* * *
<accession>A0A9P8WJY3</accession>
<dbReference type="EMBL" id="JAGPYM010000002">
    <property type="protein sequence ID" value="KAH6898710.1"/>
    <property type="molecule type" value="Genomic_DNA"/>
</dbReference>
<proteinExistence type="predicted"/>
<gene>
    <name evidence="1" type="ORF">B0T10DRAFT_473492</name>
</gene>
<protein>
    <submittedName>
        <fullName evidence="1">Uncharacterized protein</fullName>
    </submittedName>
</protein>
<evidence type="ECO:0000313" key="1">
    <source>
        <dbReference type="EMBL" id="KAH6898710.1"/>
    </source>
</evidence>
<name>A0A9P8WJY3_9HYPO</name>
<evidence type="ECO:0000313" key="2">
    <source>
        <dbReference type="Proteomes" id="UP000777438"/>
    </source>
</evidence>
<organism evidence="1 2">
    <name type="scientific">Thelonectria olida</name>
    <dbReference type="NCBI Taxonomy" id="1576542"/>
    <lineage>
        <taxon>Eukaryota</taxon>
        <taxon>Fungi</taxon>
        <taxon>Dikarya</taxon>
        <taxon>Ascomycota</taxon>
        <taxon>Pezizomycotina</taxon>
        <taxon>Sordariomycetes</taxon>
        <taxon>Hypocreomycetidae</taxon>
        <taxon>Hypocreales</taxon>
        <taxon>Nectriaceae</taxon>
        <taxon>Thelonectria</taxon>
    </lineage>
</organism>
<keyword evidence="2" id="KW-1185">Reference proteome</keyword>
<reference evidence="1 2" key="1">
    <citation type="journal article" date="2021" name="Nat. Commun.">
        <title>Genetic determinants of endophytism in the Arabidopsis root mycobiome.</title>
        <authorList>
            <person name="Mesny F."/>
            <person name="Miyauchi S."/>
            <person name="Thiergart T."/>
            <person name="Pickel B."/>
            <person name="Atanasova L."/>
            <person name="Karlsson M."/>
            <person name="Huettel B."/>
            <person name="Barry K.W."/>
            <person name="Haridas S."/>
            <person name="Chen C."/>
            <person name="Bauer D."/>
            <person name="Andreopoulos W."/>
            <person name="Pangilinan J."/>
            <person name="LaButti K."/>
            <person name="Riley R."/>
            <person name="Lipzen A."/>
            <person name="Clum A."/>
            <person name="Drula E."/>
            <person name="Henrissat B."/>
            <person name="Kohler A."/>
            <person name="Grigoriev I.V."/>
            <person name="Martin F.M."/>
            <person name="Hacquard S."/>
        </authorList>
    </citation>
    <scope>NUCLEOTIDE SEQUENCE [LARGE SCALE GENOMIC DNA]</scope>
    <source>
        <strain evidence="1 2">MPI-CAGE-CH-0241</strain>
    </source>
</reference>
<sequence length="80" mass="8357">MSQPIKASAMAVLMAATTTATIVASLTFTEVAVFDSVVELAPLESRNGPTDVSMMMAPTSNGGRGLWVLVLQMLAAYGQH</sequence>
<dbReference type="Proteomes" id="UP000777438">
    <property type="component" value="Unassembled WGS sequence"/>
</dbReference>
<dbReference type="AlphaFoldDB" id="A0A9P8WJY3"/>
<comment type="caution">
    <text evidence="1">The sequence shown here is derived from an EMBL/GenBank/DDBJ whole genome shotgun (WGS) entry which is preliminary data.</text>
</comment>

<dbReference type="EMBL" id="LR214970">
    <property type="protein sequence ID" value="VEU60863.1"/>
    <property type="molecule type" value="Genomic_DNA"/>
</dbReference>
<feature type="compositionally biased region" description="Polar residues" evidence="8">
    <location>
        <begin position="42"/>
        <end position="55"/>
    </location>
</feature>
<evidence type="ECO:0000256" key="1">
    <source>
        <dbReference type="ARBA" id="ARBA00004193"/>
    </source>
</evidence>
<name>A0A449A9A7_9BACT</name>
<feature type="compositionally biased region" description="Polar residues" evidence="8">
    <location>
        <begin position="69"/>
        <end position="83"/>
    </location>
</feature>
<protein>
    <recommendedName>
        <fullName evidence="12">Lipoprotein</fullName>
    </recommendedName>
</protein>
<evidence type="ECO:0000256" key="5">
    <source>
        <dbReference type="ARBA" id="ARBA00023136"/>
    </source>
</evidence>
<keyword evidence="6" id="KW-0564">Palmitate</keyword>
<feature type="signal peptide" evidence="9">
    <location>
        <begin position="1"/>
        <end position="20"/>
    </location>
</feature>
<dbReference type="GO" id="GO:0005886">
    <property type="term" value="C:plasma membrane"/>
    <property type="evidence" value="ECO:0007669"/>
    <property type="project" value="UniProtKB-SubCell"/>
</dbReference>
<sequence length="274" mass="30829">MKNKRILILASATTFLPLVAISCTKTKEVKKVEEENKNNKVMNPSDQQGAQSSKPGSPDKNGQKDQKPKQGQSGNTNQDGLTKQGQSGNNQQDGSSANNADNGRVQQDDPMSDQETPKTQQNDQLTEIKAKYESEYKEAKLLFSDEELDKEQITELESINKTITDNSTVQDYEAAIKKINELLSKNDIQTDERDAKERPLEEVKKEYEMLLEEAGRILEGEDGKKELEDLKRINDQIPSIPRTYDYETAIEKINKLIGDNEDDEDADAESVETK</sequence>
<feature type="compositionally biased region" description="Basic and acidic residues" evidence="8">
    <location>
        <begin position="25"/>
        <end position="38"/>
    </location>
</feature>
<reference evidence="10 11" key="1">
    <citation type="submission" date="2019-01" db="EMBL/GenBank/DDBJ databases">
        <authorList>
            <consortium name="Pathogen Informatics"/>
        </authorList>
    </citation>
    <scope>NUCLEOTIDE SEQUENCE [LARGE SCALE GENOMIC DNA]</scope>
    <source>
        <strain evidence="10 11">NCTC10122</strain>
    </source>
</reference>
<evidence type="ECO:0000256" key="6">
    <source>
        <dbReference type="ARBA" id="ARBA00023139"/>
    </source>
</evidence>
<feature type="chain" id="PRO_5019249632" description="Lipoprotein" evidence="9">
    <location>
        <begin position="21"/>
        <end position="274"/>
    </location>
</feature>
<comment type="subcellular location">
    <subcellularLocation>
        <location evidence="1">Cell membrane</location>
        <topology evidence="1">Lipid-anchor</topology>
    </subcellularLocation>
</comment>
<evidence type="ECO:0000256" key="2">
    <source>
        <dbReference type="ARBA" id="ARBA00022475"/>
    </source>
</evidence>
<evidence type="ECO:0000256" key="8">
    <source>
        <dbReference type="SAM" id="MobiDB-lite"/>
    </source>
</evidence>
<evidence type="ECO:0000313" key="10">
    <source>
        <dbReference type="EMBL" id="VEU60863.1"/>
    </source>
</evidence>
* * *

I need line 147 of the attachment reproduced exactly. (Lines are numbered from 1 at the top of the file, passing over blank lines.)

<evidence type="ECO:0000256" key="6">